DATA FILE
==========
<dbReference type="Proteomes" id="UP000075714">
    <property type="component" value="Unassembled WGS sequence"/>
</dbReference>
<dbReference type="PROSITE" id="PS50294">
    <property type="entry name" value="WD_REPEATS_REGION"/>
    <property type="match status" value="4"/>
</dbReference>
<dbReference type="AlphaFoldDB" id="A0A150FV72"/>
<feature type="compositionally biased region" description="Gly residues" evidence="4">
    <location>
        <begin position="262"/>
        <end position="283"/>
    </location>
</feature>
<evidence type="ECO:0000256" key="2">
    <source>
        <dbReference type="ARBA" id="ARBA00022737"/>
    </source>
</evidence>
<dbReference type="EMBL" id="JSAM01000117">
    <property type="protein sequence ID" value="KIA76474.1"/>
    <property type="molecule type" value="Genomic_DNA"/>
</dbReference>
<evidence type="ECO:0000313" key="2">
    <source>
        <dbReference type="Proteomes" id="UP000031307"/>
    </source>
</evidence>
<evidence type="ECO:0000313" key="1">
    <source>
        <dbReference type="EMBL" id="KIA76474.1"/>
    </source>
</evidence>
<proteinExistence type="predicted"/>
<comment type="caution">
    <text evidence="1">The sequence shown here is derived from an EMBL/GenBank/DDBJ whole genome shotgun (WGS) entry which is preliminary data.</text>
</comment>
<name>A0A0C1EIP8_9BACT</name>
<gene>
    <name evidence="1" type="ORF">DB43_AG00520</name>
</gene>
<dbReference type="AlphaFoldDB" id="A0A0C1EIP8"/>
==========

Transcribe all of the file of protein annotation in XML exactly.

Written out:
<dbReference type="Proteomes" id="UP000075714">
    <property type="component" value="Unassembled WGS sequence"/>
</dbReference>
<dbReference type="PROSITE" id="PS50294">
    <property type="entry name" value="WD_REPEATS_REGION"/>
    <property type="match status" value="4"/>
</dbReference>
<dbReference type="AlphaFoldDB" id="A0A150FV72"/>
<feature type="compositionally biased region" description="Gly residues" evidence="4">
    <location>
        <begin position="262"/>
        <end position="283"/>
    </location>
</feature>
<evidence type="ECO:0000256" key="2">
    <source>
        <dbReference type="ARBA" id="ARBA00022737"/>
    </source>
</evidence>
<dbReference type="EMBL" id="JSAM01000117">
    <property type="protein sequence ID" value="KIA76474.1"/>
    <property type="molecule type" value="Genomic_DNA"/>
</dbReference>
<evidence type="ECO:0000313" key="2">
    <source>
        <dbReference type="Proteomes" id="UP000031307"/>
    </source>
</evidence>
<evidence type="ECO:0000313" key="1">
    <source>
        <dbReference type="EMBL" id="KIA76474.1"/>
    </source>
</evidence>
<proteinExistence type="predicted"/>
<comment type="caution">
    <text evidence="1">The sequence shown here is derived from an EMBL/GenBank/DDBJ whole genome shotgun (WGS) entry which is preliminary data.</text>
</comment>
<name>A0A0C1EIP8_9BACT</name>
<gene>
    <name evidence="1" type="ORF">DB43_AG00520</name>
</gene>
<dbReference type="AlphaFoldDB" id="A0A0C1EIP8"/>